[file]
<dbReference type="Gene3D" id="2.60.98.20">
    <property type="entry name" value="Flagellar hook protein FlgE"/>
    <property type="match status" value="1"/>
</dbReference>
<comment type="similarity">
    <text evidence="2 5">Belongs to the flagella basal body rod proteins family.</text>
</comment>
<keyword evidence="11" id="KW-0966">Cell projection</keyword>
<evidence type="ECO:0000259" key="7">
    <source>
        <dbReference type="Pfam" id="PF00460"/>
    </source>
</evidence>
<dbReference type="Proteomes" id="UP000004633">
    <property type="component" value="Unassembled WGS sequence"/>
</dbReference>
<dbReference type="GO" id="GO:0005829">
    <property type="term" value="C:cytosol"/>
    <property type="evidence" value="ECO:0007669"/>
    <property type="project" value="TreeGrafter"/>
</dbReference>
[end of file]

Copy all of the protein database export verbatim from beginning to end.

<dbReference type="Gene3D" id="2.60.98.20">
    <property type="entry name" value="Flagellar hook protein FlgE"/>
    <property type="match status" value="1"/>
</dbReference>
<comment type="similarity">
    <text evidence="2 5">Belongs to the flagella basal body rod proteins family.</text>
</comment>
<keyword evidence="11" id="KW-0966">Cell projection</keyword>
<evidence type="ECO:0000259" key="7">
    <source>
        <dbReference type="Pfam" id="PF00460"/>
    </source>
</evidence>
<dbReference type="Proteomes" id="UP000004633">
    <property type="component" value="Unassembled WGS sequence"/>
</dbReference>
<dbReference type="GO" id="GO:0005829">
    <property type="term" value="C:cytosol"/>
    <property type="evidence" value="ECO:0007669"/>
    <property type="project" value="TreeGrafter"/>
</dbReference>